> Anyone?
     
    Pat Ryan, Feb 4, 2004
    #3
  4. Ed Thompson

    Ed Thompson Guest

    > Note: Java does not have functions, it has methods (and other things).


    I know, I know, I just code in too many languages - job hazard (and joy)

    > An abstract method cannot be static, since abstract methods MUST be
    > overridden by concrete implementations, and static methods cannot be
    > overridden by definition.



    I was really referring to the subclass method being static:

    class a {
    abstract String getVar1();
    }

    class b extends a {
    final static String var1 = "somelocalvalue";

    static String getVar1() { return var1; }
    }

    why not? and why public only?
     
    Ed Thompson, Feb 4, 2004
    #4
  5. Ed Thompson

    Tony Morris Guest

    "Ed Thompson" <> wrote in message
    news:OWZTb.56073$...
    > > Note: Java does not have functions, it has methods (and other things).

    >
    >
    > I know, I know, I just code in too many languages - job hazard (and joy)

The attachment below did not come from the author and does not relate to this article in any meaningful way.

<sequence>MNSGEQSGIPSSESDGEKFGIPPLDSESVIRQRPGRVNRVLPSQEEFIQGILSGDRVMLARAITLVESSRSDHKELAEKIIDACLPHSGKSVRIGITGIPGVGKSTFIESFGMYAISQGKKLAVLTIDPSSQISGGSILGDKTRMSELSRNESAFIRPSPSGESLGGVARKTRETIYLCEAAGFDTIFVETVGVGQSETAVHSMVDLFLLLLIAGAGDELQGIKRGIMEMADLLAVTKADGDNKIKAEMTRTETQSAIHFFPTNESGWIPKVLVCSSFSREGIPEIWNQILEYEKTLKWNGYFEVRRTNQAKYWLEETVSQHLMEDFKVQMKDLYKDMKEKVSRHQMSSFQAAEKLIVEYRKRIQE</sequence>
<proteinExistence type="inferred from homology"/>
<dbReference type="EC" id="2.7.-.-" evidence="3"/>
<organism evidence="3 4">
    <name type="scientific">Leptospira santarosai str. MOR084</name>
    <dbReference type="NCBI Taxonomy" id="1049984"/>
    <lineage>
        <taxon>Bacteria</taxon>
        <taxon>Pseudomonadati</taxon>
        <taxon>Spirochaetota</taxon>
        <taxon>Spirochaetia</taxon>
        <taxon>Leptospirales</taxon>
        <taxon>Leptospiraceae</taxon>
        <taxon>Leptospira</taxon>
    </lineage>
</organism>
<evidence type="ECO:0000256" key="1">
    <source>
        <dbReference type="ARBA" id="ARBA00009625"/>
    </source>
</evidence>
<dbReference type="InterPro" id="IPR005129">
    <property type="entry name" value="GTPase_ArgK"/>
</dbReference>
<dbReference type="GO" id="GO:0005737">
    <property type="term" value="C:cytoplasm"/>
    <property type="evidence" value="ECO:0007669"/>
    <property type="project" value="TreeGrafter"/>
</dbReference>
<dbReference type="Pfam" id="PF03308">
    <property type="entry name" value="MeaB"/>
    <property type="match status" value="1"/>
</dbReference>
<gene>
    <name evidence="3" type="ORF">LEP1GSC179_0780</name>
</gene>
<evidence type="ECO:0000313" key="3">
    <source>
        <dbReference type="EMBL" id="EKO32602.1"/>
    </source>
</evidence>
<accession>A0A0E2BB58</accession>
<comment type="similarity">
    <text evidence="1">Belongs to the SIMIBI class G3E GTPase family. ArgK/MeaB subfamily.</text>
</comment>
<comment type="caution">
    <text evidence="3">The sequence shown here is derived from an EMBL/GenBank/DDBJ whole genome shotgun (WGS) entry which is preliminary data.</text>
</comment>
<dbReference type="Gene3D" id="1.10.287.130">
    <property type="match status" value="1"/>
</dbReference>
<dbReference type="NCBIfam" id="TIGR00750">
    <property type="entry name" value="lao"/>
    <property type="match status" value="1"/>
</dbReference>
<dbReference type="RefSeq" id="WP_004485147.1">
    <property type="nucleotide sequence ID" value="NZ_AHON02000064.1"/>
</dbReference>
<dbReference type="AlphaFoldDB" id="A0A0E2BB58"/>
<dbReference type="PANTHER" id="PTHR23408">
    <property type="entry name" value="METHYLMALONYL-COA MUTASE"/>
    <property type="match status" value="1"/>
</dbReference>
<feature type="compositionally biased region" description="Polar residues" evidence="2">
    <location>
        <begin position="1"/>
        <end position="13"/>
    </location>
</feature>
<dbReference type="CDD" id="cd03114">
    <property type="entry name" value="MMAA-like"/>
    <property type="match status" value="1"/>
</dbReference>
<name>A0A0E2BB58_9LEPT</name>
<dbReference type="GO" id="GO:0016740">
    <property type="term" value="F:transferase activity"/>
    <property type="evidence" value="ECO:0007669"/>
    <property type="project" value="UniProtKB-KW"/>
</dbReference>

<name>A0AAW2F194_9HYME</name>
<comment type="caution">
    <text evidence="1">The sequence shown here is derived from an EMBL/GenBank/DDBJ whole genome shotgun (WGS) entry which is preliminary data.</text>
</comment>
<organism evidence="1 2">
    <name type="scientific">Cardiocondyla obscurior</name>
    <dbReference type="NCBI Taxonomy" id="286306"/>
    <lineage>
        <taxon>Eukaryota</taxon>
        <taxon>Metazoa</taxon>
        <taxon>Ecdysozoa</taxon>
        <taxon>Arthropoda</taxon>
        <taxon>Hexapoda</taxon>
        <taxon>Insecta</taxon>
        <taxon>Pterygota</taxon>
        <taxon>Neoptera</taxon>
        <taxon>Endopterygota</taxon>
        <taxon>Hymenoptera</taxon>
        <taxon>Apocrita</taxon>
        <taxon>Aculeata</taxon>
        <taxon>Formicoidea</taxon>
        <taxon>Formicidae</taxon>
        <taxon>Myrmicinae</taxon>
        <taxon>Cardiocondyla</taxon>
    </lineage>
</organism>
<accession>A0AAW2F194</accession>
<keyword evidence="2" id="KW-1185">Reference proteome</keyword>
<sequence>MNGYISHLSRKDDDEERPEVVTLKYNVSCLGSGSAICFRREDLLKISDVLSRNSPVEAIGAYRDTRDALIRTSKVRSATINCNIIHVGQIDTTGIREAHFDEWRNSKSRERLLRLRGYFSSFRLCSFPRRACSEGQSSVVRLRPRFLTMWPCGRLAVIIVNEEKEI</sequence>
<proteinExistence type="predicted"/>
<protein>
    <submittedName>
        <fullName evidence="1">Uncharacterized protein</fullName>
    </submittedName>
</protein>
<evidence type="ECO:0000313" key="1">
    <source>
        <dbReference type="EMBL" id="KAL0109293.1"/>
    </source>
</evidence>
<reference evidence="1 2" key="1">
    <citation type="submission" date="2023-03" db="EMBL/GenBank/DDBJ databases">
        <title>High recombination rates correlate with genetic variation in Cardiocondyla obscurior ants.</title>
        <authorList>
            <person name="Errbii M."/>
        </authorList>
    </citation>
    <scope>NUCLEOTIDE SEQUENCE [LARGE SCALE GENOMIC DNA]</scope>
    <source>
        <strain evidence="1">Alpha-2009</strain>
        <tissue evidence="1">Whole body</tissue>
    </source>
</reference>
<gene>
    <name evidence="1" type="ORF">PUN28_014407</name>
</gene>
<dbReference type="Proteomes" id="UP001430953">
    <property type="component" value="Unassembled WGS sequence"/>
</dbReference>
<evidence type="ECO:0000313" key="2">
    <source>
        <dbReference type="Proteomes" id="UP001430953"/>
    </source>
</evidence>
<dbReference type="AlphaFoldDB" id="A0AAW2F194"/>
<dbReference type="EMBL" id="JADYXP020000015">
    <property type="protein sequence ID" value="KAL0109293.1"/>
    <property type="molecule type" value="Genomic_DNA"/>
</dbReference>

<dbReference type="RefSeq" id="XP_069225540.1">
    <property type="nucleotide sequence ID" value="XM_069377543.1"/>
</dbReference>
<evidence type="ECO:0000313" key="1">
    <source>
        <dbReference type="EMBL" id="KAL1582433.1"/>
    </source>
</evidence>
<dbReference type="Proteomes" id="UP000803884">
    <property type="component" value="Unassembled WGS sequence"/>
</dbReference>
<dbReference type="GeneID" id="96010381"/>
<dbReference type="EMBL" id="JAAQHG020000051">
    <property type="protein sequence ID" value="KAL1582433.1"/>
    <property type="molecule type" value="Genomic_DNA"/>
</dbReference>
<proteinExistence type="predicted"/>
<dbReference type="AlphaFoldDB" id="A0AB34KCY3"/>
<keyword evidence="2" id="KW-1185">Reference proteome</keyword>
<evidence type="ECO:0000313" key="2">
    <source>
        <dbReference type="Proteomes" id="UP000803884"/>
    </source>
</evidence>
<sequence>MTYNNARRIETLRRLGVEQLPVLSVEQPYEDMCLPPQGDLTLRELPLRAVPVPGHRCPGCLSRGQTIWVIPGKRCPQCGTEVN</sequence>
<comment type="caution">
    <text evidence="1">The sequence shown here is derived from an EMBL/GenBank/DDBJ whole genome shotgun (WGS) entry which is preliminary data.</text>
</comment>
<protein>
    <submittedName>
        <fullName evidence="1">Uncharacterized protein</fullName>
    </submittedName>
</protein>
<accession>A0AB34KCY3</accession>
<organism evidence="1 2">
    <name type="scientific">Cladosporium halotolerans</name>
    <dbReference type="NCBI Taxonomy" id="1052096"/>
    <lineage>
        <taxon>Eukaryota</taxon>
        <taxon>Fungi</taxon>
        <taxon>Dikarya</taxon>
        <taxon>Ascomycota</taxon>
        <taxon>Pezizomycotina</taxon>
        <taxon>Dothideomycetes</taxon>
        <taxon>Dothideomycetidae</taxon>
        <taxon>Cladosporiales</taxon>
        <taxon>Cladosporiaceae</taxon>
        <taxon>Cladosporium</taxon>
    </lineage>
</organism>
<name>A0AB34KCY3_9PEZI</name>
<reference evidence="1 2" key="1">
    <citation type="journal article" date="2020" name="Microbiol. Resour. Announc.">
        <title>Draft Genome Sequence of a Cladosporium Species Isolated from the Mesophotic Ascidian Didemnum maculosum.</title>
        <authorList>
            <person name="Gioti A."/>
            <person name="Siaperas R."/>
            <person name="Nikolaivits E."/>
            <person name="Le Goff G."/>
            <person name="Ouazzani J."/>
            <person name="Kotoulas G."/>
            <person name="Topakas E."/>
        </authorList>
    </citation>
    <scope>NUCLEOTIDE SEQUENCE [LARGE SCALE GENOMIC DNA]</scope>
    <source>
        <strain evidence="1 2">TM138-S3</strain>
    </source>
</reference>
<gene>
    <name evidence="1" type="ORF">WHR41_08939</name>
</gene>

>
    > > An abstract method cannot be static, since abstract methods MUST be
    > > overridden by concrete implementations, and static methods cannot be
    > > overridden by definition.

    >
    >
    > I was really referring to the subclass method being static:
    >
    > class a {
    > abstract String getVar1();
    > }
    >
    > class b extends a {
    > final static String var1 = "somelocalvalue";
    >
    > static String getVar1() { return var1; }
    > }
    >
    > why not? and why public only?


    Without repeating what is already well documented for fear of introducing
    errors, I suggest you read the Java 2 Language Specification. Things may be
    clearer and hopefully will answer your "why" questions - perhaps deeper
    thought processes are necessary.

    --
    Tony Morris
    (BInfTech, Cert 3 I.T., SCJP[1.4], SCJD)
    Software Engineer
    IBM Australia - Tivoli Security Software
    (2003 VTR1000F)
     
    Tony Morris, Feb 4, 2004
    #5
  6. Ed Thompson

    Flip Guest

    > compiler - hence hidden, not overridden -
    I'm sorry for maybe a dumb question, but what's the difference between
    hidden and overridden?
     
    Flip, Feb 4, 2004
    #6
  7. Flip wrote:

    >>compiler - hence hidden, not overridden -

    >
    > I'm sorry for maybe a dumb question, but what's the difference between
    > hidden and overridden?